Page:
Diagnosis. Eczema occurs in diffuse ill-defined patches. Its crusts are yellow, brown or darker, tenacious, not powdery, without a characteristic odor, and while the hair of the affected parts may be matted together, it is not destroyed. There is practically no scarring. Psoriasis presents whitish scales covering a smooth red surface, which readily bleeds. The hair is unaffected and there is no odor or scarring. Dermatitis seborrhoica is usually diffused on the scalp while sharply defined on the surface. Its scales are fatty and the skin beneath is usually smooth and pale is color. Any resulting loss of hair is only a general thinning and often temporary, while scarring never occurs. Ringworm shows uniform scaliness of the patch, a vesicular advancing border, and stubbly hairs. The microscope will differentiate the two forms of fungus and may be used to assist in the diagnosis of favus from any resembling disease.

Prognosis. Favus of the body responds readily to treatment. When the scalp and nails are involved a persistent effort alone will yield good results, for the conditions are very rebellious. The general health is commonly unaffected.

Treatment. When the scalp in involved, long and tedious treatment is apt to ensue and the microscope should repeatedly be used to demonstrate the degree of cure. Treatment should be persisted in beyond any evident necessity. The hair should be cut short and the crusts softened with applications of oil for a few hours and he head covered with a cap or hood. Then a lather of green soap and hot water applied for a thorough cleansing. There is a choice of local antiparasitic measures: such as saturated solutions of sulphurous acid or sodium hyposulphite; 1 to 4 per cent. solution of formalin; a sulphur ointment, 2 drams to the ounce of lard or lanolin; and in obstinate cases, oleate of copper ointment, 1 to 3 drams to the ounce; betanaphthol, 1 part to 8 of ointment base; resorcin, 1 part to 3 of lanolin and 5 of sweet almond oil; and mercuric chlorid, 2 grains to the ounce of ether, alcohol or water. Epilation of the diseased hairs is usually essential and should be employed before the above- mentioned local treatment. Hairs may be removed with epilation forceps or by grasping the hairs between the thumb and a blunt-tongued spatula, or with compound pitch sticks which are heated, tangled in the hairs of the diseased area and, when cool, quickly withdrawn, bringing the hairs with them. Bulkley’s formula for this purpose is as follows:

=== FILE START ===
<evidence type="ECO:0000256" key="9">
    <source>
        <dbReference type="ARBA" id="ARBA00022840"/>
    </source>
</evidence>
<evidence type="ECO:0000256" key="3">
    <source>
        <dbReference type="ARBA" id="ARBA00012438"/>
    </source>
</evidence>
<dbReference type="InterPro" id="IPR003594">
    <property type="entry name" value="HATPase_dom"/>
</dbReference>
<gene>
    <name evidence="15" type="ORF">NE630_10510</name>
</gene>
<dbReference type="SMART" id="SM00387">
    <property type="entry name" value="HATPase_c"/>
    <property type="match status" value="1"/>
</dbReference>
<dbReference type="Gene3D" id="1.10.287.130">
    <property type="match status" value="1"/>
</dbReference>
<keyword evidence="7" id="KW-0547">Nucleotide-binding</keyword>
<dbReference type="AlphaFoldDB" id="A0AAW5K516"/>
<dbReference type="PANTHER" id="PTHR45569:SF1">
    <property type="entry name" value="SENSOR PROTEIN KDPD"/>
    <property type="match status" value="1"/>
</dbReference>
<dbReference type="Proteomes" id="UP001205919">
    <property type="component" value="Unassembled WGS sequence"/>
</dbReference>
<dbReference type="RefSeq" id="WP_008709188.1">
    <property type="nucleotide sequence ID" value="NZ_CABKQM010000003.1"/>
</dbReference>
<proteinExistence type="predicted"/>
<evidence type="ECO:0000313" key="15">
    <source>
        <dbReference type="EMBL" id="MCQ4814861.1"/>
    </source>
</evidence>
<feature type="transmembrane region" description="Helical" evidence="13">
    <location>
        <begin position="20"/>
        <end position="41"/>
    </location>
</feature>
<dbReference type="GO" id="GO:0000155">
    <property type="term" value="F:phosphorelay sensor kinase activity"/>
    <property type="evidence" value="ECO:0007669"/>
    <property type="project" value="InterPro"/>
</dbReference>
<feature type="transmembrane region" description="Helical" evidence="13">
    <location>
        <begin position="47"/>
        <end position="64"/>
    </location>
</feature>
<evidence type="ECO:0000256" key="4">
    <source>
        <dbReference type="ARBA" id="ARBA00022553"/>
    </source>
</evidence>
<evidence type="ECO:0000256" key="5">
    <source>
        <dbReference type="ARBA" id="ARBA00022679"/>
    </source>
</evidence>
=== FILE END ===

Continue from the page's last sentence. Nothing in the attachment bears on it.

R Carae flavae, 3iij; 12

Laccae in tabulis, 3iv; 15

Resubaem 3vi; 24

Picis Burgundicae, 3xxi; 44

Gummi dammar, 3jss; 45 M.

When it is possible to use the X-rays it should be the first choice for treatment of obstinate favus. The technic is the same as employed for ringworm and as in that disease, the massive dose method is preferable.

Favus of the body is readily cured, after the removal of the crusts, by a mercurial, betanaphthol or sulphur ointment.

Favus of the nails is obstinate. The affected spots should be repeatedly scraped and pared thin and a strong antiparasitic ointment rubbed in twice daily. A mercurial, betanaphthol or resorcin plaster may be worn either continuously or only at night. Avulsion is seldom necessary, although the quickest method of cure. I always use the X-rays to the point of dermatitis in the treatment of nail favus.

Adjuvant medication may call for Kali carb., Lycopodium, Mez., Nat.mur., Phosphorus, Staphysagria, and Sulphur.

Frederick Dearborn
Dr Frederick Myers DEARBORN (1876-1960)
American homeopath, he directed several hospitals in New York.
Professor of dermatology.
Served as Lieut. Colonel during the 1st World War.
See his book online: American homeopathy in the world war